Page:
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Other titles in the Chicago Series in Law and Society series:
This Is Not Civil Rights: Discovering Rights Talk in 1939 America (Chicago Series in Law and Society)by George I. Lovell
Synopses & Reviews
Since at least the time of Tocqueville, observers have noted that Americans draw on the language of rights when expressing dissatisfaction with political and social conditions. As the United States confronts a complicated set of twenty-first-century problems, that tradition continues, with Americans invoking symbolic events of the founding era to frame calls for change. Most observers have been critical of such andldquo;rights talk.andrdquo; Scholars on the left worry that it limits the range of political demands to those that can be articulated as legally recognized rights, while conservatives fear that it creates unrealistic expectations of entitlement.
Drawing on a remarkable cache of Depression-era complaint letters written by ordinary Americans to the Justice Department, George I. Lovell challenges these common claims. Although the letters were written prior to the emergence of the modern civil rights movementandmdash;which most people assume is the origin of rights talkandmdash;many contain novel legal arguments, including expansive demands for new entitlements that went beyond what authorities had regarded as legitimate or required by law. Lovell demonstrates that rights talk is more malleable and less constraining than is generally believed. Americans, he shows, are capable of deploying idealized legal claims as a rhetorical tool for expressing their aspirations for a more just society while retaining a realistic understanding that the law often falls short of its own ideals.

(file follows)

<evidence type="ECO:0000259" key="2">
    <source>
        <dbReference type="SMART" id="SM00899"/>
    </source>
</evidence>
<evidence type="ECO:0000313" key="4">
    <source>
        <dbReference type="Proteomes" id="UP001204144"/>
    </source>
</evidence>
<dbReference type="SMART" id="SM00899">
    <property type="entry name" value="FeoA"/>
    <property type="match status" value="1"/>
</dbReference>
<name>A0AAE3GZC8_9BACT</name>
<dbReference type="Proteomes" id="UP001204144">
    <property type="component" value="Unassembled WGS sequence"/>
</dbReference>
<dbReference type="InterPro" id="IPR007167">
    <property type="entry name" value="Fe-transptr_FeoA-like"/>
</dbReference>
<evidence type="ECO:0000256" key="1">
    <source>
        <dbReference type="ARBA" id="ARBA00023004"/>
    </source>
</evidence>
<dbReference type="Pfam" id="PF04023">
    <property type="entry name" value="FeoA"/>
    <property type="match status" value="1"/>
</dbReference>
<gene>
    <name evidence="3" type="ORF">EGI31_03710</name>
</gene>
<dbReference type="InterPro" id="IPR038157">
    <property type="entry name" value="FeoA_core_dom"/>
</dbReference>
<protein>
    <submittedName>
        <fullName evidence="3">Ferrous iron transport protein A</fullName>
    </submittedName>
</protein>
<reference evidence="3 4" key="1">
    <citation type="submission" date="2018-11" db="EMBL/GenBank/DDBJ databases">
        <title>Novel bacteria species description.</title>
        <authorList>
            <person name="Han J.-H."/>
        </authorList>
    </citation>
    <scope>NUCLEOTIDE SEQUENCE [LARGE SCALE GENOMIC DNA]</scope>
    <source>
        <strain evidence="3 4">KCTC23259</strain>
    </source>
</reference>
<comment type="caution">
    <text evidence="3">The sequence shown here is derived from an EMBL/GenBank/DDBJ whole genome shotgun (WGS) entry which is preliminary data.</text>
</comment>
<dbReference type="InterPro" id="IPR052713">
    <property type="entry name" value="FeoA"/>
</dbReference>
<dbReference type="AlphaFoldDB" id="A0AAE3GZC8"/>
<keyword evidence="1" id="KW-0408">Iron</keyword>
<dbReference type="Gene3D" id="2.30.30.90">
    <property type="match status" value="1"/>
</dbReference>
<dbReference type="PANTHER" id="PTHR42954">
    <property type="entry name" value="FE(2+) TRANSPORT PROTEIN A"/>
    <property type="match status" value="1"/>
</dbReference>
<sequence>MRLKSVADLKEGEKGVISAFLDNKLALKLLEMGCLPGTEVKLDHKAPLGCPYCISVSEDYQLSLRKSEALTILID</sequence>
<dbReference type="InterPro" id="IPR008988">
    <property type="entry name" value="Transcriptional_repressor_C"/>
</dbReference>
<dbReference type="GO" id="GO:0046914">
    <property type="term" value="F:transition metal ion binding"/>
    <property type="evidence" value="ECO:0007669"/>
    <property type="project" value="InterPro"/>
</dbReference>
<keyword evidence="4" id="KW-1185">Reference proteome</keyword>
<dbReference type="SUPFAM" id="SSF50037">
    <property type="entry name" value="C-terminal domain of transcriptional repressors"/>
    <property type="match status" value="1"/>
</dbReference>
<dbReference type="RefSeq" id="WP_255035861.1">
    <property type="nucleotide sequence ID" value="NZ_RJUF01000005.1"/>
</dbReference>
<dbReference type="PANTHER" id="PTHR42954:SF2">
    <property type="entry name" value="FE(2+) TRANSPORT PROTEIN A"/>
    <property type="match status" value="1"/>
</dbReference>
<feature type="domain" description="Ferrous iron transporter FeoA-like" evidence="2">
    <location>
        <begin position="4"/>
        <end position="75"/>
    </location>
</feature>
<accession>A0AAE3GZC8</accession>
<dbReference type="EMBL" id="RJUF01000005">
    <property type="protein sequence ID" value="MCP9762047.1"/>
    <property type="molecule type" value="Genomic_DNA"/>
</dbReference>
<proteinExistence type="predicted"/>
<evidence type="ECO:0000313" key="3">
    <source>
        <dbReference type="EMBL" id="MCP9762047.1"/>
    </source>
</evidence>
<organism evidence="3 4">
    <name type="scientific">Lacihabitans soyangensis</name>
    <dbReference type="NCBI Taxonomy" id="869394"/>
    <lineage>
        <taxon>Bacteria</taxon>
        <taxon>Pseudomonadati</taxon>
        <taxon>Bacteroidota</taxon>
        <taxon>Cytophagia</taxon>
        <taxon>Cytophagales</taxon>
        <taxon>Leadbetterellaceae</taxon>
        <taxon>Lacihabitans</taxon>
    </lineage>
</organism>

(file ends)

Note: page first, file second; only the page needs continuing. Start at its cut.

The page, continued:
About the Author
George I. Lovell is associate professor of political science at the University of Washington. He is the author of Legislative Deferrals.
Table of Contents
Chapter 1.and#160;Voices from Peoria
Chapter 2.and#160;The CRSand#8217;s Legal and Political Strategies for Improving Civil Rights Protections
Chapter 3.and#160;Dead Dogs, Bad Divorces, and, Dope-Peddling Sheriffs: The Subject Matter of Civil Rights Complaint Letters
Chapter 4.and#160;The Common Place of Lawyering: Using Legal and Constitutional Arguments to Support Novel Civil Rights Claims
Chapter 5.and#160;Underlying Commitments of Rights Claiming: Extralegal Persuasive Claims and Citizen Understandings of Law
Chapter 6.and#160;In Defense of Extravagant Rights Talk
Appendix: Notes on the Archival Sources
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History and Social Science » Law » Civil Liberties and Human Rights